Designing the optimal pricing strategy for ‘as a service’-propositions


Subscription is everywhere

Underwear, music, movies, meal boxes, razorblades, cars, bikes, software, you name it … it seems that the whole world is available on subscription. Not only in B2C. The same is happening in B2B, think about ‘lighting as a service’, ‘equipment on subscription’ and obviously the majority of software is priced as a service. The big question: how to price your ‘as a service’-proposition in a way that captures the most value?

Good / Better / Best wins popularity contest

A benchmarking study (2016) covered 104 of the largest and fastest growing SaaS companies in the US that publish their packaging and pricing online. The ‘Good Better Best’- assortment turned out to be very popular.

In their search for growth of customer base, revenue, customer retention and/or profit, companies develop various packing strategies, ranging from ‘category bundles’ to ‘build your own’. Some examples from the software industry are included in the visual below.

What is the best option for your company? How to decide what product features to include in the various packages? And how to determine price levels that maximize profit? Can you answer these questions fact based for your company? If not, keep reading. We will share 5 valuable lessons from our consultancy practice that can be helpful:

1. Identify customer segments based on differences in customer needs

2. Know your leaders, fillers and killers to structure the best assortment

3. Use the right price metric4. Understand price perception of customers

4. Understand price perception of customers

5. Structure a discounting system

1. Identify customer segments based on differences in customer needs

Customers most likely have different needs and willingness to pay. So a “one-size-fits-all” approach will not be optimal. Offering more is not always better and will sometimes even hurt conversion. Instead, look for customer segments based on their needs.Example: LinkedIn offers four premium packages, each with a very distinct target group: Career, Business, Sales and Hiring. Each package has a different price point and distinct features: Career users can see how they stack up versus other applicants, while recruiters get more advanced search options and reach out limits.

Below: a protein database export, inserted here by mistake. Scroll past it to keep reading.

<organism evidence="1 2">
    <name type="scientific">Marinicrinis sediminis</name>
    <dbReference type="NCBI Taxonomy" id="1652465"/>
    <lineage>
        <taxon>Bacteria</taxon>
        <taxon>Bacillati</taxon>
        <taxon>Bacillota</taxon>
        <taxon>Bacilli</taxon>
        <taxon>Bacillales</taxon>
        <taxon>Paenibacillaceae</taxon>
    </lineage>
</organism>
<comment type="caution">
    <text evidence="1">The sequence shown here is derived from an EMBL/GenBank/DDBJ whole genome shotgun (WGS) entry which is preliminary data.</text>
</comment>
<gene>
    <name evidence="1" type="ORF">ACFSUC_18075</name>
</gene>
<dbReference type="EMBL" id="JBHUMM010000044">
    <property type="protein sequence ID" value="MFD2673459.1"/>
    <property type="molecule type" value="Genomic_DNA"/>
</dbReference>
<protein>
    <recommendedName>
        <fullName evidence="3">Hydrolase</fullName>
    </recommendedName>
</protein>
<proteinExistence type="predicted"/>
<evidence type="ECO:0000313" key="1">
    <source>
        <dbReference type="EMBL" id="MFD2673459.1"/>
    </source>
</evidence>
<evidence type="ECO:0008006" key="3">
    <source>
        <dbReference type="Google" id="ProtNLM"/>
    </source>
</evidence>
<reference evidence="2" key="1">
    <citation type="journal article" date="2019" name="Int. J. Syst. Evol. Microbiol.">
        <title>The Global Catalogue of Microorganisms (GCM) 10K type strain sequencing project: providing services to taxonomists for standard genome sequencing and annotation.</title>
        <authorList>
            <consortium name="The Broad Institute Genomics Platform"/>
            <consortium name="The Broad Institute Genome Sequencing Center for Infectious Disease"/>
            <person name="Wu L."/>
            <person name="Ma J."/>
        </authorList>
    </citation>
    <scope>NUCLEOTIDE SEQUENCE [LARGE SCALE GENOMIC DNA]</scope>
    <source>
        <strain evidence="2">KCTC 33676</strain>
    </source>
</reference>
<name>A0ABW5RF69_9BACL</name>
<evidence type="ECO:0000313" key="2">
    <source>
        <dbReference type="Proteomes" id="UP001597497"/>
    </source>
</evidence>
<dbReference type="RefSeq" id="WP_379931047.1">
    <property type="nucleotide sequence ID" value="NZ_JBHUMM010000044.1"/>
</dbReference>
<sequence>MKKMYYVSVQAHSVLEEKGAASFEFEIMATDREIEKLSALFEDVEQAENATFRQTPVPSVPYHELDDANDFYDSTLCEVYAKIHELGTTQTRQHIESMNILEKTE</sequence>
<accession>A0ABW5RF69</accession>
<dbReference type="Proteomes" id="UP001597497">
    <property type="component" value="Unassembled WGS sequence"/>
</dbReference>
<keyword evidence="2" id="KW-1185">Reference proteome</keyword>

2. Know your leaders, fillers and killers to structure the best assortment

It is essential to know what products/features/services drive your customer’s willingness to pay. In designing the optimal assortment structure, we distinguish leaders, fillers and killers. “Leaders’ are features that represent much value for the customer and are widely adopted. ‘Fillers’ are what most people find ‘nice to have’, which offers medium value. These nice-to-haves can sweeten the buying decision but will not drive it. ‘Killers’ are features that most customers don’t want, including these in a package might decrease the value of the package. Add-ons are only adopted by specific target groups while they represent much value for these groups.

The model is often illustrated using the example of a fast food restaurant, in which the burger is the leader and the fries and soft drink are fillers. You order a burger and fries, not fries and a burger. A dessert would be a killer, because most people don’t want one; hence, Burger King does not bundle desserts in any of their meals.We combine customer segmentation and Leader/Filler/Killer insights to create distinct value-adding packages for different target groups.